Existing-Home Sales Surge 6.7 Percent in January

Existing-home sales rose in January, making a notable move upward following a previous month where sales declined, according to the National Association of Realtors (NAR). On a month-over-month basis, each of the four major U.S. regions experienced an increase in sales in January. However, year-over-year, activity was mixed as two regions reported sagging sales, another watched sales increase and a fourth region remained flat.

Total existing-home sales, completed transactions that include single-family homes, townhomes, condominiums, and co-ops, climbed 6.7 percent from December to a seasonally adjusted annual rate of 6.50 million in January. Year-over-year, sales fell 2.3 percent (6.65 million in January 2021).

“Buyers were likely anticipating further rate increases and locking-in at the low rates, and investors added to overall demand with all-cash offers,” said Lawrence Yun, NAR’s chief economist. “Consequently, housing prices continue to move solidly higher.”

Total housing inventory at the end of January amounted to 860,000 units, down 2.3 percent from December and down 16.5 percent from one year ago (1.03 million). Unsold inventory sits at a 1.6-month supply at the current sales pace, down from 1.7 months in December and from 1.9 months in January 2021.

“The inventory of homes on the market remains woefully depleted, and in fact is currently at an all-time low,” Yun said.

According to Yun, homes priced at $500,000 and below are disappearing, while supply has risen at the higher price range. He noted that such increases will continue to shift the mix of buyers toward high-income consumers.

“There are more listings at the upper end – homes priced above $500,000 – compared to a year ago, which should lead to less hurried decisions by some buyers,” Yun added. “Clearly, more supply is needed at the lower-end of the market in order to achieve more equitable distribution of housing wealth.”

The median existing-home price for all housing types in January was $350,300, up 15.4 percent from January 2021 ($303,600), as prices rose in each region. This marks 119 consecutive months of year-over-year increases, the longest-running streak on record.

Properties typically remained on the market for 19 days in January, equal to days on market for December, and down from 21 days in January 2021. Seventy-nine percent of homes sold in January 2022 were on the market for less than a month.

First-time buyers were responsible for 27 percent of sales in January, down from 30 percent in December and down from 33 percent in January 2021.

Yun explained that the forthcoming increase in mortgage rates will be problematic for at least two market segments.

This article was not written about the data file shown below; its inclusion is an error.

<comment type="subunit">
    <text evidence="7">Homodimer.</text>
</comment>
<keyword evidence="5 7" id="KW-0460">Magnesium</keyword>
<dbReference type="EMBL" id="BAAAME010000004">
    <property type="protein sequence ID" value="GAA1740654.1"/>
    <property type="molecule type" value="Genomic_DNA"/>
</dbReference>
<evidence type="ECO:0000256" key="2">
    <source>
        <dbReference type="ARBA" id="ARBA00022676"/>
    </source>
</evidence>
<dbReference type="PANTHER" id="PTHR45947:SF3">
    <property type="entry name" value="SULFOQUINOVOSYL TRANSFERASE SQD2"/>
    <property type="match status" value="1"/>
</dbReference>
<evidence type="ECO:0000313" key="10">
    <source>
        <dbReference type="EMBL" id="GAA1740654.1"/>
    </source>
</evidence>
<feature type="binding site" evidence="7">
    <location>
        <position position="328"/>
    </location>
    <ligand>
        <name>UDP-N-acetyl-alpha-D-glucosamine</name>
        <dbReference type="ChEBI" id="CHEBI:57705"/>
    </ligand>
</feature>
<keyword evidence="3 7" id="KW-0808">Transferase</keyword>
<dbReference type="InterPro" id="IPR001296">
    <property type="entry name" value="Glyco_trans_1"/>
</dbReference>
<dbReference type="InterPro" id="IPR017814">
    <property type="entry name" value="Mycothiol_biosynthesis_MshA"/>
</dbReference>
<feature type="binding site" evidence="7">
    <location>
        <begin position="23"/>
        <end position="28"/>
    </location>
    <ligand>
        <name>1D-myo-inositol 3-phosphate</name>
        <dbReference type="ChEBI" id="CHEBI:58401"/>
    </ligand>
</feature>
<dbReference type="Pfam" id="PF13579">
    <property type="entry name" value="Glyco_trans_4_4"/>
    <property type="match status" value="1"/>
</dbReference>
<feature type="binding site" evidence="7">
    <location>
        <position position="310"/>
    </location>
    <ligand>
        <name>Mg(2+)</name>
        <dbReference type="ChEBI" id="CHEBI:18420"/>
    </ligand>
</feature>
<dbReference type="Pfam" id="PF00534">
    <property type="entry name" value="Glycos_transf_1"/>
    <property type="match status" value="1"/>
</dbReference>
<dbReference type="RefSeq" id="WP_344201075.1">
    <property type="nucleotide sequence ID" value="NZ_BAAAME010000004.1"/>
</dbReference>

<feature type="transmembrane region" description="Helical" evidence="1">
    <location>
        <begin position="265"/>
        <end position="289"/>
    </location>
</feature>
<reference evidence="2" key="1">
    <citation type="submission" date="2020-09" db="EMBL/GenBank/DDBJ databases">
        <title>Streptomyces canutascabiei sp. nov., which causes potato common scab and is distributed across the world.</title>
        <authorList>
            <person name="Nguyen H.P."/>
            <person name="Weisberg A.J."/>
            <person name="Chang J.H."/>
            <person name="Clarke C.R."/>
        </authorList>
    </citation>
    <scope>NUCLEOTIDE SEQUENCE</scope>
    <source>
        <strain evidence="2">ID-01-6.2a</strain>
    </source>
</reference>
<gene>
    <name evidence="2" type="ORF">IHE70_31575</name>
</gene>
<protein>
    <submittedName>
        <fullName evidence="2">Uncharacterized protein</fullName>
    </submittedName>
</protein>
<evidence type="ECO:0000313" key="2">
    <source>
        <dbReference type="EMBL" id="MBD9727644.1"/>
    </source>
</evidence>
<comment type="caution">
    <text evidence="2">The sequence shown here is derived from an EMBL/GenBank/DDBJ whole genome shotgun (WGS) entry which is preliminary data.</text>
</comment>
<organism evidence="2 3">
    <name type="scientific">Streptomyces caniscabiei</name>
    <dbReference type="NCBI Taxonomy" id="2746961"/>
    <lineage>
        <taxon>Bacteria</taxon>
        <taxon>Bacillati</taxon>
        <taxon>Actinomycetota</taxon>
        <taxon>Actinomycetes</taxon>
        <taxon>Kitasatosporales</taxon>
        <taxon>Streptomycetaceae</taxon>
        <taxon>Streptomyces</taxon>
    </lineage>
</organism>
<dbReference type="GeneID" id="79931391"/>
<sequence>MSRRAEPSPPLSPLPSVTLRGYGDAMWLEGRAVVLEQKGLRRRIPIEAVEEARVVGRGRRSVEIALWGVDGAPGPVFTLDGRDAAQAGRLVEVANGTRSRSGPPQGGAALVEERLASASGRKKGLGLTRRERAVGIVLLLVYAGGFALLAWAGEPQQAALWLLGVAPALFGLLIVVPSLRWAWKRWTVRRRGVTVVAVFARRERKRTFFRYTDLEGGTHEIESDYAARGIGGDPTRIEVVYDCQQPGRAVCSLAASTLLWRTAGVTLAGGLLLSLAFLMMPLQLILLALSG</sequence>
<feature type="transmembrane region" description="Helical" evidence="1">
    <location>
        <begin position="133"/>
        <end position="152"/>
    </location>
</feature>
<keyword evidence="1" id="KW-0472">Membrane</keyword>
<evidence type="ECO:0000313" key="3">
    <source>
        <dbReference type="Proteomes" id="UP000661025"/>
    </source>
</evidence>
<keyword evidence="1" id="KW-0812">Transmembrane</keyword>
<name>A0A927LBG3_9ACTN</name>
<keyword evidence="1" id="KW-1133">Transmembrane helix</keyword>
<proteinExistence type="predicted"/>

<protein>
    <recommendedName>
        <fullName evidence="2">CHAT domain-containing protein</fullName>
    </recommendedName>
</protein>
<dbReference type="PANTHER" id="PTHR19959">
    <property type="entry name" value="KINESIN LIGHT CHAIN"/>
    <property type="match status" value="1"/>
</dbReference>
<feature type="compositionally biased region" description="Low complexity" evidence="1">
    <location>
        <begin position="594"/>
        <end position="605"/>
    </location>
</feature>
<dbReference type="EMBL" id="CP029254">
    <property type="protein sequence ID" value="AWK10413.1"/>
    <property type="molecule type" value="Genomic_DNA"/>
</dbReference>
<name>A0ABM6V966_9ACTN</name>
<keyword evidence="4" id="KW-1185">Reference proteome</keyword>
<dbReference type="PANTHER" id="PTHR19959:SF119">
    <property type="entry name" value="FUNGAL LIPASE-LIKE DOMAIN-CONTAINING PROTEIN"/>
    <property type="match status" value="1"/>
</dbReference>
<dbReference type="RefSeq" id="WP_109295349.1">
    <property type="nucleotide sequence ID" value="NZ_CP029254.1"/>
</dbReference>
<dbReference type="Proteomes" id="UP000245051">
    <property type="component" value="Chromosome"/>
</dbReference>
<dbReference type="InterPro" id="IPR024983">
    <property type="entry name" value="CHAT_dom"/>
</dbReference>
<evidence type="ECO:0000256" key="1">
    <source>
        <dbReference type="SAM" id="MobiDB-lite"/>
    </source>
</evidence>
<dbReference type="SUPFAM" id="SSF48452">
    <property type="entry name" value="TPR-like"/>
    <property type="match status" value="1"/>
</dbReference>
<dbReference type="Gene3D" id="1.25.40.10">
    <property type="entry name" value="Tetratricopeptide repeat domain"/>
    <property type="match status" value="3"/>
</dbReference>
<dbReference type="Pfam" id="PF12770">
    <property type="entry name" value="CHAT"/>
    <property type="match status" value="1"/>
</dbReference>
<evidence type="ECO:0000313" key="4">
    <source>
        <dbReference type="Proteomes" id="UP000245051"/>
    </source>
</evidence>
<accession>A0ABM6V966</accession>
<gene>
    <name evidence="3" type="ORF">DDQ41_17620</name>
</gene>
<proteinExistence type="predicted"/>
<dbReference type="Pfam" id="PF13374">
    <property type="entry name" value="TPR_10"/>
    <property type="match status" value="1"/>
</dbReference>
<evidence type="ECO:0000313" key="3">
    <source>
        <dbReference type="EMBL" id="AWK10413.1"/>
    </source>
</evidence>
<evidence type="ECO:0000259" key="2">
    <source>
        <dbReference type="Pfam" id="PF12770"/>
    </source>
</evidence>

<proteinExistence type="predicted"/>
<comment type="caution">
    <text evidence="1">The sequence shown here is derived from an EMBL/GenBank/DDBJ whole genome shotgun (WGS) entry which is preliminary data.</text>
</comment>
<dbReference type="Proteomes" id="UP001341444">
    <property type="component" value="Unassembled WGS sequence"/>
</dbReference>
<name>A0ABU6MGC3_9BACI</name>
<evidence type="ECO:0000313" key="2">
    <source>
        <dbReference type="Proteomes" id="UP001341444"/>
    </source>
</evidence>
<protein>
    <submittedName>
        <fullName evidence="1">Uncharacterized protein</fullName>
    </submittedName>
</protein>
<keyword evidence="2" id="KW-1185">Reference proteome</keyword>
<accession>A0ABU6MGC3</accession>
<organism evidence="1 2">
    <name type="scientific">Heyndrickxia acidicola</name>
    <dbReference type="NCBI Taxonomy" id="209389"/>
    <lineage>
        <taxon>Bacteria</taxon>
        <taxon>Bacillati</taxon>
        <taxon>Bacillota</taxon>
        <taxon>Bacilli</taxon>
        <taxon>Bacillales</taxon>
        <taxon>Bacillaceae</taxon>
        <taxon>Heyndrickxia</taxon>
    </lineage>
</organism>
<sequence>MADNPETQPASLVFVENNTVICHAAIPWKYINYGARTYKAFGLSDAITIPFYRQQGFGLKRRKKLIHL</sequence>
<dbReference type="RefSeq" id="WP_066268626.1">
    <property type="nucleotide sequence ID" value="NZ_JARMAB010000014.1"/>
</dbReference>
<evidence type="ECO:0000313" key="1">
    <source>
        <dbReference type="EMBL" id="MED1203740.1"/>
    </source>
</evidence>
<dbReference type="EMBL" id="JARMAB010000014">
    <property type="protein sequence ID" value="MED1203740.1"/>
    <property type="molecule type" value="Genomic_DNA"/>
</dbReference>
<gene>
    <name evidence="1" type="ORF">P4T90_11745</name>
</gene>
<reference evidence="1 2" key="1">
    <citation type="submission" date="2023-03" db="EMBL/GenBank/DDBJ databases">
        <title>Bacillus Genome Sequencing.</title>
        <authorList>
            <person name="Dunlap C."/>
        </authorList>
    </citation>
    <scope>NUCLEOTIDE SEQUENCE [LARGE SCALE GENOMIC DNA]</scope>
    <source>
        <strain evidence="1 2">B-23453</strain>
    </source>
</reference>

“First, some moderate-income buyers who barely qualified for a mortgage when interest rates were lower will now be unable to afford a mortgage,” he said. “Second, consumers in expensive markets, such as California and the New York City metro area, will feel the sting of nearly an additional $500 to $1000 in monthly payments due to rising rates.”

Single-family and Condo/Co-op Sales

Single-family home sales jumped to a seasonally adjusted annual rate of 5.76 million in January, up 6.5 percent from 5.41 million in December and down 2.4 percent from one year ago. The median existing single-family home price was $357,100 in January, up 15.9 percent from January 2021.

Existing condominium and co-op sales were recorded at a seasonally adjusted annual rate of 740,000 units in January, up 8.8 percent from 680,000 in December and down 1.3 percent from one year ago. The median existing condo price was $297,800 in January, an annual increase of 10.8 percent.

Regional Breakdown

Existing-home sales in the Northeast grew 6.8 percent in January, posting an annual rate of 780,000, an 8.2 percent decline from January 2021. The median price in the Northeast was $382,800, up 6.0 percent from one year ago.

Existing-home sales in the Midwest rose 4.1 percent from the prior month to an annual rate of 1,510,000 in January, equal to the level seen from a year ago. The median price in the Midwest was $245,900, a 7.8 percent rise from January 2021.

Existing-home sales in the South jumped 9.3 percent in January from the prior month, reporting an annual rate of 2,940,000, a gain of 0.3 percent from one year ago. The median price in the South was $312,400, an 18.7 percent surge from one year prior. For the fifth straight month, the South witnessed the highest pace of appreciation.

“The migration to the Southern states is clearly getting reflected in higher home sales and fast rising home prices compared to other regions,” Yun said.

Existing-home sales in the West increased 4.1 percent from the previous month, registering an annual rate of 1,270,000 in January, down 6.6 percent from one year ago. The median price in the West was $505,800, up 8.8 percent from January 2021.

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